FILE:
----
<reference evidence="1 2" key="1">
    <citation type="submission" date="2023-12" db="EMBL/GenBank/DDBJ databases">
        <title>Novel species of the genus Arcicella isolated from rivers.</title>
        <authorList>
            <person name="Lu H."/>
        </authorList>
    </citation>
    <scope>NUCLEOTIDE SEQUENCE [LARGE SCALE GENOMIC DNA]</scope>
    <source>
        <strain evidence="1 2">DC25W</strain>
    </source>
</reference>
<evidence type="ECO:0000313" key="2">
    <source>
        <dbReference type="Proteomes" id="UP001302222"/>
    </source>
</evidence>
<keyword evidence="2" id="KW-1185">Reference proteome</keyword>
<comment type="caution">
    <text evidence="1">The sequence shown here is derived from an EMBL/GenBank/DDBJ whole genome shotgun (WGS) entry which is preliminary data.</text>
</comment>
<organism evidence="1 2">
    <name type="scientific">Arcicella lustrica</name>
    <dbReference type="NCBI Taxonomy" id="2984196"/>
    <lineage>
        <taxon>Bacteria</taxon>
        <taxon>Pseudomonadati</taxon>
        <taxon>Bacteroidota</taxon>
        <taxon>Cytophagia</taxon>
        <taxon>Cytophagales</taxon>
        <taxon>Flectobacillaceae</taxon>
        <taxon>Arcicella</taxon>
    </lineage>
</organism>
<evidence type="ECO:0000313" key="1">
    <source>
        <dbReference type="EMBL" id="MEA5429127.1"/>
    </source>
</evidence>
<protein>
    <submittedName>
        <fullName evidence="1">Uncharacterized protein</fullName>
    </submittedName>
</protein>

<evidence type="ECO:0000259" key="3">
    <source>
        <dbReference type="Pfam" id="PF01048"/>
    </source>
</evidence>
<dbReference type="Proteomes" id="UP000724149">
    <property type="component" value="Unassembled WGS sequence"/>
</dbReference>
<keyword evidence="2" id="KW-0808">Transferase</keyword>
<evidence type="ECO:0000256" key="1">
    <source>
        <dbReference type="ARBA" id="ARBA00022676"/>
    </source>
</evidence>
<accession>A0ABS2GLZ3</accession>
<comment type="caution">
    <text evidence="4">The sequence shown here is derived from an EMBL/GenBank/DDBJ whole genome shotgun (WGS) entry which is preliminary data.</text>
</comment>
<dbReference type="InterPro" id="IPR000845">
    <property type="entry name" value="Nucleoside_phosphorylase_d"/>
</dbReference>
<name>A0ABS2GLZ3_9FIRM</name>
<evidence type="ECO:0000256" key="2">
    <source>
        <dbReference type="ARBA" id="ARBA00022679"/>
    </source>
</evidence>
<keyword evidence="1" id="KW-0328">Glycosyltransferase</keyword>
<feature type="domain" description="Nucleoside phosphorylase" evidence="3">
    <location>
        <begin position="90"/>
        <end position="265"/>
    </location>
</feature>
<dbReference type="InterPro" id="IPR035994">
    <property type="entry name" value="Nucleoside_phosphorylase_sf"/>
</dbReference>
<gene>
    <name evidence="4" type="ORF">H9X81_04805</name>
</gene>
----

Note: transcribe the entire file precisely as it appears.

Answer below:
<reference evidence="1 2" key="1">
    <citation type="submission" date="2023-12" db="EMBL/GenBank/DDBJ databases">
        <title>Novel species of the genus Arcicella isolated from rivers.</title>
        <authorList>
            <person name="Lu H."/>
        </authorList>
    </citation>
    <scope>NUCLEOTIDE SEQUENCE [LARGE SCALE GENOMIC DNA]</scope>
    <source>
        <strain evidence="1 2">DC25W</strain>
    </source>
</reference>
<evidence type="ECO:0000313" key="2">
    <source>
        <dbReference type="Proteomes" id="UP001302222"/>
    </source>
</evidence>
<keyword evidence="2" id="KW-1185">Reference proteome</keyword>
<comment type="caution">
    <text evidence="1">The sequence shown here is derived from an EMBL/GenBank/DDBJ whole genome shotgun (WGS) entry which is preliminary data.</text>
</comment>
<organism evidence="1 2">
    <name type="scientific">Arcicella lustrica</name>
    <dbReference type="NCBI Taxonomy" id="2984196"/>
    <lineage>
        <taxon>Bacteria</taxon>
        <taxon>Pseudomonadati</taxon>
        <taxon>Bacteroidota</taxon>
        <taxon>Cytophagia</taxon>
        <taxon>Cytophagales</taxon>
        <taxon>Flectobacillaceae</taxon>
        <taxon>Arcicella</taxon>
    </lineage>
</organism>
<evidence type="ECO:0000313" key="1">
    <source>
        <dbReference type="EMBL" id="MEA5429127.1"/>
    </source>
</evidence>
<protein>
    <submittedName>
        <fullName evidence="1">Uncharacterized protein</fullName>
    </submittedName>
</protein>

<evidence type="ECO:0000259" key="3">
    <source>
        <dbReference type="Pfam" id="PF01048"/>
    </source>
</evidence>
<dbReference type="Proteomes" id="UP000724149">
    <property type="component" value="Unassembled WGS sequence"/>
</dbReference>
<keyword evidence="2" id="KW-0808">Transferase</keyword>
<evidence type="ECO:0000256" key="1">
    <source>
        <dbReference type="ARBA" id="ARBA00022676"/>
    </source>
</evidence>
<accession>A0ABS2GLZ3</accession>
<comment type="caution">
    <text evidence="4">The sequence shown here is derived from an EMBL/GenBank/DDBJ whole genome shotgun (WGS) entry which is preliminary data.</text>
</comment>
<dbReference type="InterPro" id="IPR000845">
    <property type="entry name" value="Nucleoside_phosphorylase_d"/>
</dbReference>
<name>A0ABS2GLZ3_9FIRM</name>
<evidence type="ECO:0000256" key="2">
    <source>
        <dbReference type="ARBA" id="ARBA00022679"/>
    </source>
</evidence>
<keyword evidence="1" id="KW-0328">Glycosyltransferase</keyword>
<feature type="domain" description="Nucleoside phosphorylase" evidence="3">
    <location>
        <begin position="90"/>
        <end position="265"/>
    </location>
</feature>
<dbReference type="InterPro" id="IPR035994">
    <property type="entry name" value="Nucleoside_phosphorylase_sf"/>
</dbReference>
<gene>
    <name evidence="4" type="ORF">H9X81_04805</name>
</gene>